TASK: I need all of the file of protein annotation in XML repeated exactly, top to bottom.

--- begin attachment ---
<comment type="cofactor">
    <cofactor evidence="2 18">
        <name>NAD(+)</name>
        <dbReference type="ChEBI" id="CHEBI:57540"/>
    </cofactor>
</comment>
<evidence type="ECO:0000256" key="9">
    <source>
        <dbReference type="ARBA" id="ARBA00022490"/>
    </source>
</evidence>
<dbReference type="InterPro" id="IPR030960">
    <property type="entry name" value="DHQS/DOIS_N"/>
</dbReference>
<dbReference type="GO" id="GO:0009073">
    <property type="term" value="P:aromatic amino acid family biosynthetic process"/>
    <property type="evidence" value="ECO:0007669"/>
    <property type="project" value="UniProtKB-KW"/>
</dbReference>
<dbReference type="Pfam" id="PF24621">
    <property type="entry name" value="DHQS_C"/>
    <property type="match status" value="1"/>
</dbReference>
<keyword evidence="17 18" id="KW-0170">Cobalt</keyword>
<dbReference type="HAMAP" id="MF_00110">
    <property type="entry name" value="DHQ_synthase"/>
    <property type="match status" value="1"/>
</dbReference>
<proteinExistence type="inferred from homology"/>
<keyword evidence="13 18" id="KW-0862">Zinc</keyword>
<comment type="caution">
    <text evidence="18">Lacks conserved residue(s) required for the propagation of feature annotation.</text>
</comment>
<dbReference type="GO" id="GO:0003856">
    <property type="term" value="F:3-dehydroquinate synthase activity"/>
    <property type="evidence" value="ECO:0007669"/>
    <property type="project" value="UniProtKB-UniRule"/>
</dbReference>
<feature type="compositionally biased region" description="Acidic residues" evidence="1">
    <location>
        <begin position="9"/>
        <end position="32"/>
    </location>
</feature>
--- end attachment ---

<comment type="cofactor">
    <cofactor evidence="2 18">
        <name>NAD(+)</name>
        <dbReference type="ChEBI" id="CHEBI:57540"/>
    </cofactor>
</comment>
<evidence type="ECO:0000256" key="9">
    <source>
        <dbReference type="ARBA" id="ARBA00022490"/>
    </source>
</evidence>
<dbReference type="InterPro" id="IPR030960">
    <property type="entry name" value="DHQS/DOIS_N"/>
</dbReference>
<dbReference type="GO" id="GO:0009073">
    <property type="term" value="P:aromatic amino acid family biosynthetic process"/>
    <property type="evidence" value="ECO:0007669"/>
    <property type="project" value="UniProtKB-KW"/>
</dbReference>
<dbReference type="Pfam" id="PF24621">
    <property type="entry name" value="DHQS_C"/>
    <property type="match status" value="1"/>
</dbReference>
<keyword evidence="17 18" id="KW-0170">Cobalt</keyword>
<dbReference type="HAMAP" id="MF_00110">
    <property type="entry name" value="DHQ_synthase"/>
    <property type="match status" value="1"/>
</dbReference>
<proteinExistence type="inferred from homology"/>
<keyword evidence="13 18" id="KW-0862">Zinc</keyword>
<comment type="caution">
    <text evidence="18">Lacks conserved residue(s) required for the propagation of feature annotation.</text>
</comment>
<dbReference type="GO" id="GO:0003856">
    <property type="term" value="F:3-dehydroquinate synthase activity"/>
    <property type="evidence" value="ECO:0007669"/>
    <property type="project" value="UniProtKB-UniRule"/>
</dbReference>
<feature type="compositionally biased region" description="Acidic residues" evidence="1">
    <location>
        <begin position="9"/>
        <end position="32"/>
    </location>
</feature>